Automation, changing client demands and the rise of millennials in the workplace will significantly alter the nature of talent required by law firms in the future, according to the report: ‘Developing legal talent. Stepping into the future law firm.’

    In terms of the former, to date automation has meant the loss of some, lower-skilled jobs such as legal secretaries. However, new, high-skilled roles have been created to develop and manage new technologies. The report estimates that technology has already contributed to the loss of more than 31,000 jobs in the sector but that there has been an overall increase of approximately 80,000, most of which are higher skilled and better paid.

    Automation opportunities have grown in the legal sector and robotic process automation has been maturing slowly over the last decade. However, the report finds that there is more the legal sector can do to automate other routine processes using robotics, algorithms and artificial intelligence. “Some firms are already making use of virtual assistants to help clients and support in-house functions. Further technological advances over the next decade mean that future skill requirements will change,” the report says.”

    Do you that think toiletlaw practitioners will be unaffected by these developments? The fact remains that technological advancements result in lower costs to the consumer. This is not good news for attorneys, especially those who represent broke-ass clients. Five years ago, I saw lawyers do entire cases, including divorces, for $400. Imagine where the rates will go, in the next few years.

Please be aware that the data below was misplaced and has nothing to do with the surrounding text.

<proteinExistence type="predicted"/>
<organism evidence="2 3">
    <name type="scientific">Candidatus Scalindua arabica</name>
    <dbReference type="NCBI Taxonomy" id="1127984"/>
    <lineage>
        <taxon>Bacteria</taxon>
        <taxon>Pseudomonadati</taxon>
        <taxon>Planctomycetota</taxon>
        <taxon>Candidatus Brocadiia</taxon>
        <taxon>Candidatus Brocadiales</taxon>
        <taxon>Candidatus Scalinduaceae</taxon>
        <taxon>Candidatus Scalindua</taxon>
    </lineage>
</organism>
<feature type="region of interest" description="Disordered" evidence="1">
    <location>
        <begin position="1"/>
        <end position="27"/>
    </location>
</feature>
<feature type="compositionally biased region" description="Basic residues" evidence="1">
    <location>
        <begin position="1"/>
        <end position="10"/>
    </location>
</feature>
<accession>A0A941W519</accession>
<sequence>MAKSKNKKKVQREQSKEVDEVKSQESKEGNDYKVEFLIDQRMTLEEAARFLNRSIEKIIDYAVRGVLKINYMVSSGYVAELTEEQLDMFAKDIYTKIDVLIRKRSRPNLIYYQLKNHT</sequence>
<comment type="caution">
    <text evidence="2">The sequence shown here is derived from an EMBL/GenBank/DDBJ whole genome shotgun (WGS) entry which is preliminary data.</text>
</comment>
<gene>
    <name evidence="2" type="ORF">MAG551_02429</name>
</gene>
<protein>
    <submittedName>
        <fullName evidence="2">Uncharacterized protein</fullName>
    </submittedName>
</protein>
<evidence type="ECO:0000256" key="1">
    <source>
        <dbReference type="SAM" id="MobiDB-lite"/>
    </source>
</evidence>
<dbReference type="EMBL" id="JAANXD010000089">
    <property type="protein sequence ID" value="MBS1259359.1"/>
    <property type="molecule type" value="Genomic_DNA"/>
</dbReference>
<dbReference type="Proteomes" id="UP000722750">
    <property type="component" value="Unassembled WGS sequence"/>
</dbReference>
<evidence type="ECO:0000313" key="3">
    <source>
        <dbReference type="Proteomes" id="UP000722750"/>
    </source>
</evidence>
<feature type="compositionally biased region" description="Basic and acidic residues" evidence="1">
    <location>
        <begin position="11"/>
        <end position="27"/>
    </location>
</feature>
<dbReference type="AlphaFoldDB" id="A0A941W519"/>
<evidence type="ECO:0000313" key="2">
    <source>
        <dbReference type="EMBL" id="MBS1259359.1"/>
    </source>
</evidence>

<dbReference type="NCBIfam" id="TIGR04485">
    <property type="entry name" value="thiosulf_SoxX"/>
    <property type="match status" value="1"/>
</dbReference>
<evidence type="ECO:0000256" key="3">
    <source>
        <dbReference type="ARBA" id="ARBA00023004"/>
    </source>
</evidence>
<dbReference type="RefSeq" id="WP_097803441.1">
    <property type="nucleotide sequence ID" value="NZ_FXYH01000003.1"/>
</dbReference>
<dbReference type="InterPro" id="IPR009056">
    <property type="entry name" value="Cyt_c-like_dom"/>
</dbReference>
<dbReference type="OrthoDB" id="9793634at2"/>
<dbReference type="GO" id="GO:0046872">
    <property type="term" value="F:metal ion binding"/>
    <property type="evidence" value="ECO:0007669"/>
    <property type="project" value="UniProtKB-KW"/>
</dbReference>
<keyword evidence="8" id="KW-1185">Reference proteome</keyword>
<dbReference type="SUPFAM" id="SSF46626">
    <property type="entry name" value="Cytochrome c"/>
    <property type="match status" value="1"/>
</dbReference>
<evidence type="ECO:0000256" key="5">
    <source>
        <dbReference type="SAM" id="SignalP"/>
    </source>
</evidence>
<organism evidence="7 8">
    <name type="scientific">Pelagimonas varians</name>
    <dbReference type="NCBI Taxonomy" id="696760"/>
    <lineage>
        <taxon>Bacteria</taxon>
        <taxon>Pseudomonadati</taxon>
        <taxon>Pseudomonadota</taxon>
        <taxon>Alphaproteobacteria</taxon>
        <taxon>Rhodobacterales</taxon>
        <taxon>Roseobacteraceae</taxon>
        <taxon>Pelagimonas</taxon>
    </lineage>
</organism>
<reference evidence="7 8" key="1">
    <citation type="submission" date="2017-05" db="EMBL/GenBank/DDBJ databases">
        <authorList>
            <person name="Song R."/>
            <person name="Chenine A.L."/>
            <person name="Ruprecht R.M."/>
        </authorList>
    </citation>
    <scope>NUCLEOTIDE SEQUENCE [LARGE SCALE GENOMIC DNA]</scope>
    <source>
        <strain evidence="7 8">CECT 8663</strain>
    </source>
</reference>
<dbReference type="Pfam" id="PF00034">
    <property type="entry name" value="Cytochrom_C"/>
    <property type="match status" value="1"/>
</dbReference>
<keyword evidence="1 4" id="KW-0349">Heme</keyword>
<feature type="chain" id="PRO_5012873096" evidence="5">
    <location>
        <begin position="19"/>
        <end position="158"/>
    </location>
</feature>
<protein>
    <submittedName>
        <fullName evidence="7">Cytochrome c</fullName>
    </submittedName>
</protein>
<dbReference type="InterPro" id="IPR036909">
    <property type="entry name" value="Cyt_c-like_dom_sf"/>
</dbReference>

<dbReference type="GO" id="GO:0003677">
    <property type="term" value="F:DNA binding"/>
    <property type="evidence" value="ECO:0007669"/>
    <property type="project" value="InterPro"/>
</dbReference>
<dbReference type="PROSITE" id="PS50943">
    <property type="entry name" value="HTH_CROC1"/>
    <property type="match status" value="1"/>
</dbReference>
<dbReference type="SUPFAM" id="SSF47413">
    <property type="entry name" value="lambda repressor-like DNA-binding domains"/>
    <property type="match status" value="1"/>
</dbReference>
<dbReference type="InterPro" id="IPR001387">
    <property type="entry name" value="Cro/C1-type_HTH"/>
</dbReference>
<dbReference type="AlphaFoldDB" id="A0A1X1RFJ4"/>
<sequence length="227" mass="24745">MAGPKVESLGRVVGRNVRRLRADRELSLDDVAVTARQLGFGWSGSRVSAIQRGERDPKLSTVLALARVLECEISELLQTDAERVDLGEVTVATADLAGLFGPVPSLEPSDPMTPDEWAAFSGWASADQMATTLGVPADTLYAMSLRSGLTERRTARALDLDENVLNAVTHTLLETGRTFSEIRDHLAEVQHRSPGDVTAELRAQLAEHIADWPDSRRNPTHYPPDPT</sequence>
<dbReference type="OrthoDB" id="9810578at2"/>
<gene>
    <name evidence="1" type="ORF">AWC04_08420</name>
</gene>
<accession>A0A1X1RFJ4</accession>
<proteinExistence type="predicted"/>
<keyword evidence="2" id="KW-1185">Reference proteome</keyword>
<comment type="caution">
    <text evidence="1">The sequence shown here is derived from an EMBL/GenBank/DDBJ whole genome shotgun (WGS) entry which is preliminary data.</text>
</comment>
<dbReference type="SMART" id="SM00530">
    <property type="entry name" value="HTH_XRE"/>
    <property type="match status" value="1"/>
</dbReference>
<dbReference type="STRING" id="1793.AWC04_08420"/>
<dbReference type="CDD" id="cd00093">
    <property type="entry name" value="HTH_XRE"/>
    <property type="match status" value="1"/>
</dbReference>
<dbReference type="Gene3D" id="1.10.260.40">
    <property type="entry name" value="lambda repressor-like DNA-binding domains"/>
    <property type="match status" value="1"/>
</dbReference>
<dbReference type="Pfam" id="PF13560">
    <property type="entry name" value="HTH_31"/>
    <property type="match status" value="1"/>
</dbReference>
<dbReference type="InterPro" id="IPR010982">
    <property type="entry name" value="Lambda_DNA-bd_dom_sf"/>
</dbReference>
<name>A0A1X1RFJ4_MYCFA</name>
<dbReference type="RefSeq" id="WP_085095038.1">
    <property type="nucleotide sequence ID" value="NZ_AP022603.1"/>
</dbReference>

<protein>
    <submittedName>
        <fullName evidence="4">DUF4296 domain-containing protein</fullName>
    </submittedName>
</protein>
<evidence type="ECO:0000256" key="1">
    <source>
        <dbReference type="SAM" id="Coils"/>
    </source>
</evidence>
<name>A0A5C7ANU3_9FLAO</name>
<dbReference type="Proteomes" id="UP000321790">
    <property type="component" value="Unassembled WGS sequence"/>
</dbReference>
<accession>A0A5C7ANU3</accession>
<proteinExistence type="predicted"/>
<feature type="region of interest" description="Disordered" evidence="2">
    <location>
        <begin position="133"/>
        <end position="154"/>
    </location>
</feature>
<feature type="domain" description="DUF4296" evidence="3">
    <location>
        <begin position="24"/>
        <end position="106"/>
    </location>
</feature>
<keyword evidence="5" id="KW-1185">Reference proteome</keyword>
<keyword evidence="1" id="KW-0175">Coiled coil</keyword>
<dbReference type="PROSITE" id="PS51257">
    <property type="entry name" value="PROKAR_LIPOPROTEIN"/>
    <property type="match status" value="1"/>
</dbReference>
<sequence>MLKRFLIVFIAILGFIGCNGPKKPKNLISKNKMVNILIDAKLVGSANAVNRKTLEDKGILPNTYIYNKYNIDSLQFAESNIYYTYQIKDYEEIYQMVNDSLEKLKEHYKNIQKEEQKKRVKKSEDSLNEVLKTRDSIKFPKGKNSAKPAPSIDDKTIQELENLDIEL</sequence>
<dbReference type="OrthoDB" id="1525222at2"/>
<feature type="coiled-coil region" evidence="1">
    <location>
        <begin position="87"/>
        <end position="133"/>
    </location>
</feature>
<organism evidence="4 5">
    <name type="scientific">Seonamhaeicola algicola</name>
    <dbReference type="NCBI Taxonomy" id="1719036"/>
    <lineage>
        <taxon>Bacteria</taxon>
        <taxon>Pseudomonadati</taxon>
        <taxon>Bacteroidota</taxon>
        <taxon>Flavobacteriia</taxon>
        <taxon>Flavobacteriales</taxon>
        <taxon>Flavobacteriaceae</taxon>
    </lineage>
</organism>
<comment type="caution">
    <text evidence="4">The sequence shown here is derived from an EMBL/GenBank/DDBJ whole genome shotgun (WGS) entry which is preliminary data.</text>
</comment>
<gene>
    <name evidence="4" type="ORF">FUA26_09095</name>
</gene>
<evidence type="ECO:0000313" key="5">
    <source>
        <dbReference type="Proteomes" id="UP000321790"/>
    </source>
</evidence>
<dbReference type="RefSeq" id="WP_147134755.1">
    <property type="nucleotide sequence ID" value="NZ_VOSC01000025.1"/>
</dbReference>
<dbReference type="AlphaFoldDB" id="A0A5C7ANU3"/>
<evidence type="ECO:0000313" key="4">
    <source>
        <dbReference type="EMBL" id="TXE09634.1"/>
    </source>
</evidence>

11. This is a bit off topic, but the DoE recently had to revise (upward) the cost of offering IBR to lemmings by $28 BILLION dollars.

    It can't be too long before the entire Grad PLUS loan boondoggle gets severely curtailed.
    Everybody with an IQ above room temperature has known it was just a massive taxpayer giveaway to garbage law skools and worthless online diploma mills.

  12. America’s law professors are so brave. After generously giving up big law careers making $1 million per year for the higher calling of “teaching” law, 1100+ law professors are now taking a stand against the Jeff Sessions nomination!

    Donald Trump is a blessing to the law school pigs. Law students are afraid of failing the bar and graduating unemployed. Now the pigs can divert the students’ attention by railing against the orange turd. Hell, the pigs may get a boost in enrollment next year. The pigs can sell lemmings on becoming a Constitutional-Civil Rights-environmental lawyer for the low price of $150,000.

    1. Captain Hruska Carswell, Continuance KingJanuary 3, 2017 at 8:03 PM

      There is nothing wrong with being an idealistic attorney. Just be up front with the newbies and explain that operationalizing or monetizing that idealism is not going to happen. Earning a sustainable middle class income is NOT a guarantee an difficult at best. It's ok to be a lawyer and represent justice and fight T-Rump. Don't think of it as an income nor job. T-Rump could give two shits about a earning three bills for a DUI or real estate closing or getting a few thousand dollars for a PI. It is brutal out there.